We saw our radiation oncologist today – and the news is mostly good. The work in progress is…progressing nicely.
For clarity, radiation oncologist Dr. Philip Sharp – my head coach during the 2018 prostate-cancer season – is basically watching from the stadium sky box during this 2021 season. There’s nothing that radiation can do for me at this point. But he is such a comforting, knowledgeable presence that we look forward (?!) to our visits every three or six months.
A more specific update will come in about a month from Dr. Scott Sellinger, our prostate cancer oncology expert, but what Dr. Sharp shared or confirmed today is that:
- The treatments are working, though at a cost. The tell-tale PSA blood factor is slowly diminishing, down to 2.9 last month from a modern, post-2018-season high of 11.6, when it was doubling monthly, signaling excessively swift metastases. This PSA decline is a strong leading indicator that the cancer cells are weakening or even dying due to the meds that deny them the nutrition of testosterone.
- Further substantiation of this positive trend: Two lymph nodes that were within easy reach, on either side of my neck, were swollen (probably with cancer cells) and were extremely tender three months ago. Today, Dr. Sharp pressed and pressed and…nothing. I felt nothing and he felt nothing. This, also, is a strong indicator regarding the happily diminished state of the extensive lymph node involvement that was evident three months ago.
- But…the cost. We’ve already discussed the side effects, which are worsening, especially the fatigue. But now, a new one has been developing: weight loss. One of the meds, Firmagon, is known to ladle on new weight; another, the hyper-expensive Erleada, has been associated with minor weight loss, largely due to appetite issues. That second one appears to be winning.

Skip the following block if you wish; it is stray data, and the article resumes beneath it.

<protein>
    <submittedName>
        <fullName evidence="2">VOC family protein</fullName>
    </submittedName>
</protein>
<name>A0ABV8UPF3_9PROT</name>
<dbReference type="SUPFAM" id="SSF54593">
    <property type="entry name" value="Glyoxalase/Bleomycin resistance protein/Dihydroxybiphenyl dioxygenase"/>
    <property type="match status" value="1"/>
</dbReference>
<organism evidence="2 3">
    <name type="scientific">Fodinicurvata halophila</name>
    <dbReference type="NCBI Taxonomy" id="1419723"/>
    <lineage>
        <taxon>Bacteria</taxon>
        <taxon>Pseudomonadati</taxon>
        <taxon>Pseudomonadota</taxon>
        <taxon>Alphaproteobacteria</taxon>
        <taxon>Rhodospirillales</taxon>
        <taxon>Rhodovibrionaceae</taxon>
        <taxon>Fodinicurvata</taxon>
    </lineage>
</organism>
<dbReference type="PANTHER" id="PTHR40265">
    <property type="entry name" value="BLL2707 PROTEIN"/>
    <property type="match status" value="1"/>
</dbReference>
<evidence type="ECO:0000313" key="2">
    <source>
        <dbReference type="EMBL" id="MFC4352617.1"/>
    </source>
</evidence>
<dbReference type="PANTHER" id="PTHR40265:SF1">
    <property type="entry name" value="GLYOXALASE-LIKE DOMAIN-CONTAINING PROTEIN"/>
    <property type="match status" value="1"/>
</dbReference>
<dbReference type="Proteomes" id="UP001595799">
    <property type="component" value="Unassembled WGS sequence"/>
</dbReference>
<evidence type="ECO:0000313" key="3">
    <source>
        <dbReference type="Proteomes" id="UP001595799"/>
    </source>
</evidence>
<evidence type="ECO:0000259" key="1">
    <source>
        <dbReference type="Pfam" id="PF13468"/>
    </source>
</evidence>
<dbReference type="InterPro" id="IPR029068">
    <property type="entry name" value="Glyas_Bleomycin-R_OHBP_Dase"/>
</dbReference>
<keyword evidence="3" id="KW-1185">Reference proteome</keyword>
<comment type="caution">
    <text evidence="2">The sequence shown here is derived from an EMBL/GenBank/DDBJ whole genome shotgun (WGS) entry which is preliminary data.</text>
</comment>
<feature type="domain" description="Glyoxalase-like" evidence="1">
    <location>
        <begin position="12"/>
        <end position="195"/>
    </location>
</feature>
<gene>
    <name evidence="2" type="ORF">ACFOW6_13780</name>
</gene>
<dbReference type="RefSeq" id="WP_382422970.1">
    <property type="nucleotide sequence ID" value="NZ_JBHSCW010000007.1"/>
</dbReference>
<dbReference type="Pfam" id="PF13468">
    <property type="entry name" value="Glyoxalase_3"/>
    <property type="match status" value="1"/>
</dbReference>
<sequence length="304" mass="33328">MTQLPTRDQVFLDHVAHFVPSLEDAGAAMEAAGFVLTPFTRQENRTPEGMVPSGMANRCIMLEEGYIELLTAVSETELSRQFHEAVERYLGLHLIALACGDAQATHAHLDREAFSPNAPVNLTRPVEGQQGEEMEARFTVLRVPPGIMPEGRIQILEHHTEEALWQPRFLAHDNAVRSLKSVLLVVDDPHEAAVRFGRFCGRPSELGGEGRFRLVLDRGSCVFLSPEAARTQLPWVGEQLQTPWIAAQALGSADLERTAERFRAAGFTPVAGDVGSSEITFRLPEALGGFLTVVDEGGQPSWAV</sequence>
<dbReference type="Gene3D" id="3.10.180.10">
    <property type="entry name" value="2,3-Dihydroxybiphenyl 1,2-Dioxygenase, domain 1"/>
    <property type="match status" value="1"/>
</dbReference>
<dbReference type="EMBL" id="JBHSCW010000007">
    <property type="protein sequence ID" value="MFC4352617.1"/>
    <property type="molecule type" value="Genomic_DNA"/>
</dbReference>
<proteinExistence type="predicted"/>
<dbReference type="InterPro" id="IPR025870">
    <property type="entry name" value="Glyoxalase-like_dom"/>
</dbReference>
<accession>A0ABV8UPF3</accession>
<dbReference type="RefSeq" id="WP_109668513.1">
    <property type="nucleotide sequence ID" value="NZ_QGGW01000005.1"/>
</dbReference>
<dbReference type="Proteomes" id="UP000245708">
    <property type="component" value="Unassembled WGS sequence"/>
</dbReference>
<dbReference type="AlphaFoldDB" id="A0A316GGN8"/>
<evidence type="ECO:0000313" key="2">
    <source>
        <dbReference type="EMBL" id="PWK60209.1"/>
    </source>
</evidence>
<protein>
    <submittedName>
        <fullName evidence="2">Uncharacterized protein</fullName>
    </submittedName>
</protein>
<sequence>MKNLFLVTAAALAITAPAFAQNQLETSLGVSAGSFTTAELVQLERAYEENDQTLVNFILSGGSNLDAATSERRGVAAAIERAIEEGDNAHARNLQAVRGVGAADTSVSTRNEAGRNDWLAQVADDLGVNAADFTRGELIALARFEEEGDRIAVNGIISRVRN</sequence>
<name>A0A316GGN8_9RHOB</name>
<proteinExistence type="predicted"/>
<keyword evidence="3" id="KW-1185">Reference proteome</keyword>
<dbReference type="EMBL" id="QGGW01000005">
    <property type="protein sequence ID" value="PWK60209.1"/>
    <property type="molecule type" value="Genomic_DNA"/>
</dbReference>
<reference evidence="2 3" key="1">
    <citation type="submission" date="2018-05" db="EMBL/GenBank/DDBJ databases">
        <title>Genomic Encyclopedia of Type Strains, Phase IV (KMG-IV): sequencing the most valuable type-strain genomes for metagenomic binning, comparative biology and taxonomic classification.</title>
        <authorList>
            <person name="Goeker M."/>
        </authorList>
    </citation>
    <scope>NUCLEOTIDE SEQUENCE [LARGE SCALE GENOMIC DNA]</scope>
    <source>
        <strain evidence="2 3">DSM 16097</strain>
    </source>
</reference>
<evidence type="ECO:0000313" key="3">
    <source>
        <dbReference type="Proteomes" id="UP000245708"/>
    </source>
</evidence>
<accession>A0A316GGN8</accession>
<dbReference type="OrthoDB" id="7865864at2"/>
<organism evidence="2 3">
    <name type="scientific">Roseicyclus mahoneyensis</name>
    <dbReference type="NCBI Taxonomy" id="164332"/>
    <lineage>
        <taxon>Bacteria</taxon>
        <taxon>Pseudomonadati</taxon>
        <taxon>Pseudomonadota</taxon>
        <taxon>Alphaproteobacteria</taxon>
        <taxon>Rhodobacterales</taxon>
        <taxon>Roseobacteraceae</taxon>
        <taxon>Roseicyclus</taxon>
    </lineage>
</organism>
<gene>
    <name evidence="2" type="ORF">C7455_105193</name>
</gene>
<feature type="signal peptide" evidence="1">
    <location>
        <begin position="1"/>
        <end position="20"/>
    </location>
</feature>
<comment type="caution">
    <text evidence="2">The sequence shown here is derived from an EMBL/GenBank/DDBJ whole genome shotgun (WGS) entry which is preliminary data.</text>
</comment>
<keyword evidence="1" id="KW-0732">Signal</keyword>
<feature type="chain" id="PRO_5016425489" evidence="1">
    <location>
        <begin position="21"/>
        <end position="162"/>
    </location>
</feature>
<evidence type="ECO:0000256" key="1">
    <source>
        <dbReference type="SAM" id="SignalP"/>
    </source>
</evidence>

We’ve noticed for awhile that my appetite has largely disappeared, and when it happens to return, it’s satisfied much more swiftly than in the past. The scales tell the story: At Dr. Sharp’s regular weigh-in, I’ve lost 10 pounds since April 18. On our home scale, I’ve lost 13 pounds since January 1. All of this without trying.
The main culprit almost certainly is that second med, Erleada. But both Firmagon and Erleada also can cause significant loss of muscle mass. I haven’t really noticed that (and my face and neck appear slimmer these days due to apparent fat loss – or something). But we’re going to redouble our exercise regimen around here – more long walks (we’re already doing 2-4 hilly miles three or four times a week), and I’ll try to add some training with weights.
Just my luck. For most of my life, I’ve battled weight gain. Now, I’m losing weight, though for the wrong reason. Still, I’ll take some pleasure from that, but only to a point. We’ll keep an eye on it and not let it get out of control.
So, overall a good report today, and some tailwind heading into next month’s consultation with Dr. Sellinger.
Separately, we recently received the results of that sophisticated genetic blood test (list price, including analysis – $5,940, all covered by insurance). Described on my medical and insurance documents, because my situation isn’t already sufficiently mortifying, as “breast cancer blood test,” that’s mostly what it is.
It searches for mutations in the BRCA genes, mutations that are associated with a statistically terrifying increase in a woman’s chance of developing breast cancer. Less widely known is that BRCA mutations also are associated with a man’s chance of developing metastatic prostate cancer, which is what I have, and also of developing a rare form of breast cancer. A good summary can be found at this link:
Now. the good news: My genetic test came back as negative. I don’t have the mutation. That means that daughter Allie and grandchildren Sol, nearly 13, and Sophie, nearly 9, almost certainly don’t have it, either.
If the test had come back as positive – that I do have the BRCA mutation – that would have allowed the doctors to more carefully tailor my treatments. Think rifle shots instead of shotgun blasts. But I don’t care. I’m glad it came back negative – that’s better for the kids and for all descendants down the line.